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Tuesday, July 10, 2018

RIP, Steve Ditko


A great artist passed away last month, but I doubt you’ll read about him in art history class.
From The Avenging World, 1973, Steve Ditko, published by Bruce Hershenson.
I was introduced to the Silver Age of Comic Books by my husband when we were just teenagers. He still sends me great frames by Steve Ditko and Jack Kirby to study. I believe I’d have been a better artist if I’d studied cartooning first, because these two artists manage to pack a world of action and insight into a canvas only a few inches across.

Steve Ditko passed away at the end of last month. True to his reclusive nature, he died so quietly that nobody is sure of the date.

Ditko was a Slovak from Pennsylvania steel country. He grew up reading Hal Foster’s Prince Valiant and Batman, idolizing the latter’s Jerry Robinson. On graduating from high school, he immediately enlisted in the US Army and served in occupied Germany.

From The Amazing Spider-Man #31–33, 1965, by Steve Ditko and Stan Lee, Marvel Comics.
After demob, Ditko enrolled in the Cartoonist and Illustrators School in New York. This had been founded three years earlier with just three teachers—one of whom was Robinson—and 35 students. Most of them, like Ditko, were there on the GI Bill. The school would grow up to become the School of Visual Arts.

Ditko began drawing professionally in 1953, working for a brief time with Jack Kirby. From there he moved to a low-budget publisher called Charlton Comics, producing science fiction, horror, and mystery stories. In 1954, he contracted tuberculosis and returned to his parents’ home in Johnstown, PA to recuperate.

From Dr. Strange, by Steve Ditko, published by Marvel Comics.
When he got back to New York in 1955, he began drawing for Atlas Comics, which would later morph to Marvel Comics. His contributions to Strange Tales  again paired him with Jack Kirby. These books were not comic at all, but the predecessors of graphic novels and intended for adult readers. They were odd, provocative, dystopian and literary, and they included masterpieces of visual art.

Marvel Comics editor-in-chief Stan Lee originally tapped Kirby, his chief artist, to draw his new superhero, Spider-Man. Lee hated Kirby’s approach. “Not that he did it badly,” said Lee. “It just wasn't the character I wanted; it was too heroic.” Ditko got the job. Spider-Man debuted in August, 1962 and was quickly given its own series. Ditko was eventually also given writing credit.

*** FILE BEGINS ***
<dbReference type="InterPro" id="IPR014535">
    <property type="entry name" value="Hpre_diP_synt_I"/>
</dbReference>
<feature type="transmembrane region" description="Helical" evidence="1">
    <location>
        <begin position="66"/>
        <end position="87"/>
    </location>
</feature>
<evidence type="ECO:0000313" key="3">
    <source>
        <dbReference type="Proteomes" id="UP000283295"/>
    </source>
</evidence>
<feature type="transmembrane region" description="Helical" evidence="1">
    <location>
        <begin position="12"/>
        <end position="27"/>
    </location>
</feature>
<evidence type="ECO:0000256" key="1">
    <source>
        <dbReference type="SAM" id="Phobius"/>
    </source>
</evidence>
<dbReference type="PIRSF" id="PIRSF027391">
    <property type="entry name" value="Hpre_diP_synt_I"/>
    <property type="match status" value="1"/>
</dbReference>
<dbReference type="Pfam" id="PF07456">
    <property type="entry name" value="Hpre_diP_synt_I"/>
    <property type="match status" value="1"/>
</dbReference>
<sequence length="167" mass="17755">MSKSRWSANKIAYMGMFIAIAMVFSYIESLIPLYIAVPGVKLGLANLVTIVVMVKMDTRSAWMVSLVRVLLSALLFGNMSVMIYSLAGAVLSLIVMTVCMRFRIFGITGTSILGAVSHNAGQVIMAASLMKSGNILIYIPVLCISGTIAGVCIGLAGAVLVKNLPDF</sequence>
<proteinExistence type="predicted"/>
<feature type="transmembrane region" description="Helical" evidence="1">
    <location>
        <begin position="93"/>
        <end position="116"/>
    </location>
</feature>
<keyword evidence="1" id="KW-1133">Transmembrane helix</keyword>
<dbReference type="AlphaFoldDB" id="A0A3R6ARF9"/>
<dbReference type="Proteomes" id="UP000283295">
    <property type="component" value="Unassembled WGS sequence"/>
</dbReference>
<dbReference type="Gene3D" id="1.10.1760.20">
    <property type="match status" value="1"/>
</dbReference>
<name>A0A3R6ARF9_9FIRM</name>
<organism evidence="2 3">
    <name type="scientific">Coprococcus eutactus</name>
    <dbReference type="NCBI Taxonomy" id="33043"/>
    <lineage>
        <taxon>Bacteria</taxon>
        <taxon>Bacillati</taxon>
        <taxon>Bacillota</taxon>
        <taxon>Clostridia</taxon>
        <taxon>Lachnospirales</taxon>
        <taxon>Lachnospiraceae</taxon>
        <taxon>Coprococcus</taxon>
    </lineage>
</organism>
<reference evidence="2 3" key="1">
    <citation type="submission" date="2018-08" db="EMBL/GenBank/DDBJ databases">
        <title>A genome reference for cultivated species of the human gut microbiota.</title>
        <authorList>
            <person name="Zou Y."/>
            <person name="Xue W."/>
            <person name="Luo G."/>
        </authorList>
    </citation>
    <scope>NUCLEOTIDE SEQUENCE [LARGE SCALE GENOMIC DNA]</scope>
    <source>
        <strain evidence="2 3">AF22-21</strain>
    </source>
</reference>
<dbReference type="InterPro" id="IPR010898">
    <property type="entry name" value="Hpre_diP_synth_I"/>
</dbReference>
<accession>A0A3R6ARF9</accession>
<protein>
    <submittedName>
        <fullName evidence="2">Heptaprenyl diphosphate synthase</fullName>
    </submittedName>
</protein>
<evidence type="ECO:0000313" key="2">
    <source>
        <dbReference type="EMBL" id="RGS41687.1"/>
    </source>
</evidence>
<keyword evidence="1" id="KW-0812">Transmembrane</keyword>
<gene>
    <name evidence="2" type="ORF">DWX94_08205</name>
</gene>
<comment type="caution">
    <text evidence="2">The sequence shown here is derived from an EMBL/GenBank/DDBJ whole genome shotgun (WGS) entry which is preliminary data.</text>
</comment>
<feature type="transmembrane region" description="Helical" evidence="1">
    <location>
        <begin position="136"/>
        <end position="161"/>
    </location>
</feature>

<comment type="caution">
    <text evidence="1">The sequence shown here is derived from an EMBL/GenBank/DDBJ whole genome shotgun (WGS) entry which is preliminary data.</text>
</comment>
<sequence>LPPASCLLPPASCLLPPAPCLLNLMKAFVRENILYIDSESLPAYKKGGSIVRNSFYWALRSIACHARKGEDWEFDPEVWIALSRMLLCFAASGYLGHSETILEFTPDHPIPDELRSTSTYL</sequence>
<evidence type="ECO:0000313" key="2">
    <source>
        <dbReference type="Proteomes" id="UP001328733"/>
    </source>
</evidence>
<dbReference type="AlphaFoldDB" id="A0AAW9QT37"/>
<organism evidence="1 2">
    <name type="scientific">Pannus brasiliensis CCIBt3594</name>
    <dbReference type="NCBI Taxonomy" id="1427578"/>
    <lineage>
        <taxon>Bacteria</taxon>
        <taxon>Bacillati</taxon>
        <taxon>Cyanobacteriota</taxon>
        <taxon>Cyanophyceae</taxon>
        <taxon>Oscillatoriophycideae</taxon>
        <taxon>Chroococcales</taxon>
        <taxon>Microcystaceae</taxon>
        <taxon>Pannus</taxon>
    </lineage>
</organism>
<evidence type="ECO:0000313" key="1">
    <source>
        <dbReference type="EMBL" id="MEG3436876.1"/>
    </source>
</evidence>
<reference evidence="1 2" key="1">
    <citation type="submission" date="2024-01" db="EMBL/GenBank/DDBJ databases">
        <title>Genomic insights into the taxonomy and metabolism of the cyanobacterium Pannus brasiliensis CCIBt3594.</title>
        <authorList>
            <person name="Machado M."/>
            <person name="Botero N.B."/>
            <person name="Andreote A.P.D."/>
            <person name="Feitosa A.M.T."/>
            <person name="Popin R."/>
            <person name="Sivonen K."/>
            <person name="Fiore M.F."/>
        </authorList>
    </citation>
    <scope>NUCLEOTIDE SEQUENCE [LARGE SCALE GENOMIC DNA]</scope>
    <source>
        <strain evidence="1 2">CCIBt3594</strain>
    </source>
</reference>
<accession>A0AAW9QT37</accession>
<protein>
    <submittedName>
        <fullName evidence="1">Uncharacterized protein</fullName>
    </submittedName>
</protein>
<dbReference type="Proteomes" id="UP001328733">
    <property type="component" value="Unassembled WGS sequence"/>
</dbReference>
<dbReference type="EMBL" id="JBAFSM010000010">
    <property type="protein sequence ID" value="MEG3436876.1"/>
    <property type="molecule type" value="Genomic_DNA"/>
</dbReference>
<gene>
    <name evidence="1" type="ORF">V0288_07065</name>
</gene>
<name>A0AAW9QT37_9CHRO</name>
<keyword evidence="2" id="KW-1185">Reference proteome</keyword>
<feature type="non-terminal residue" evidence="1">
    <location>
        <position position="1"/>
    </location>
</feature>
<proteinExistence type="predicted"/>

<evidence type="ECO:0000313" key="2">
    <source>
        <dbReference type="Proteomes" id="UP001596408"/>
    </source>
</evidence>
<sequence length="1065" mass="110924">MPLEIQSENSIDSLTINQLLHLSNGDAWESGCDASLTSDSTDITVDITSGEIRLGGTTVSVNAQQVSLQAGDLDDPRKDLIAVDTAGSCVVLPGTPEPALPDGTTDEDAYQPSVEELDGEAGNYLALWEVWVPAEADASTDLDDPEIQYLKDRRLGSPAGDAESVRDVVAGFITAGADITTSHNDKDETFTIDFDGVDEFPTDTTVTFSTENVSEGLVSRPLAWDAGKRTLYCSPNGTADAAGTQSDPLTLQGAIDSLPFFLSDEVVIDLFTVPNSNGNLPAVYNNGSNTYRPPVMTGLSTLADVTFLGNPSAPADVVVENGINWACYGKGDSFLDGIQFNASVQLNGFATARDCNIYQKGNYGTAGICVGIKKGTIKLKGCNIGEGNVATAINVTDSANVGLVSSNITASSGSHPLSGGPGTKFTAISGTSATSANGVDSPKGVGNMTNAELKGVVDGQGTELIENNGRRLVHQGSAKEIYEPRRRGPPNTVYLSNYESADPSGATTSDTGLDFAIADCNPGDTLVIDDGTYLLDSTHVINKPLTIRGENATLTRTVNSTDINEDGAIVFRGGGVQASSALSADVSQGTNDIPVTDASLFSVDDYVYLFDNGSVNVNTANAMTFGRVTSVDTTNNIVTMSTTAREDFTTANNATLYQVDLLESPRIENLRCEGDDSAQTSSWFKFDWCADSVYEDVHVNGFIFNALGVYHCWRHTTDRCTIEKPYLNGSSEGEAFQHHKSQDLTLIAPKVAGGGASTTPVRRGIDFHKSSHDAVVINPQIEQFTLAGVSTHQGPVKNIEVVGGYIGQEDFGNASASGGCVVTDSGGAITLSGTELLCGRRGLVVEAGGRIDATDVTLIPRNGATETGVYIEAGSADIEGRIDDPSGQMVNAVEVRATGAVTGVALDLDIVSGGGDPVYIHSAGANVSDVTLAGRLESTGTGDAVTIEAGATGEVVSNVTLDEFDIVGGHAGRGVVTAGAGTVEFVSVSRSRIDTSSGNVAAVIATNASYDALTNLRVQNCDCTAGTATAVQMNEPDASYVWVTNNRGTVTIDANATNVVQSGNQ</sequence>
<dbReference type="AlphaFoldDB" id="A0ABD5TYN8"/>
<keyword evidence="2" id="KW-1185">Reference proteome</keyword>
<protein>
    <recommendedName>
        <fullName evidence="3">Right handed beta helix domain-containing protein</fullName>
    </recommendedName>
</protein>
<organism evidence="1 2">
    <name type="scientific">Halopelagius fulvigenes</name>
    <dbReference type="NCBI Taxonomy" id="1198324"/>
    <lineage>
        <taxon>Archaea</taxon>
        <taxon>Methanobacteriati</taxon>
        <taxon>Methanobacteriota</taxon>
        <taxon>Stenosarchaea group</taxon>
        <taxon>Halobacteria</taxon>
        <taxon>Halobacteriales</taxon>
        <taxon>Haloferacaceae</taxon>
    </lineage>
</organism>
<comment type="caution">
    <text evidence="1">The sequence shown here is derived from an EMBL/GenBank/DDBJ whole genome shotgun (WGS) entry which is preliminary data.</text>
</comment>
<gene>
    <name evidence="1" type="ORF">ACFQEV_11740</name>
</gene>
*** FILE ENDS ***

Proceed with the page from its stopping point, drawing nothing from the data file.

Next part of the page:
Ditko caught the arc of American anxiety.
Ditko created the character of Doctor Strange in 1963. The art was weirdly prescient as America moved into the psychedelic era. It suggested a different time-space dimension, bizarrely spacious, often anxious. It grew increasingly more complex and abstract as the comic matured.

Ditko and Lee stopped speaking, and eventually Ditko moved on. The real reason for the rupture isn’t known, but it was almost certainly based in clashing artistic visions.

From there, Ditko drifted. “By the '70s he was regarded as a slightly old-fashioned odd-ball; by the '80s he was a commercial has-been, picking up wretched work-for-hire gigs,” wrote Douglas Wolk in 2008. Ditko retired from mainstream work altogether in 1998.

And my all-time favorite, from Journey into Mystery Vol 1., courtesy of Marvel Comics.
Ditko never married or had children. He didn’t have particularly close relationships with friends. All he ever cared about was his work. Even when he was done with major publishers, he continued to draw for eight hours every day, self-publishing his own Objectivist screeds. “I do those because that’s all they’ll let me do,” he grumped at the New York Post.

It wasn’t Ditko who had changed; it was the world. The Silver Age of Comic Books was over, and there was nothing fashionable in Ditko’s worldview.

1 comment:

Unknown said...

Beautifully written Carol! Really captures him in a thumbnail. Thanks for posting.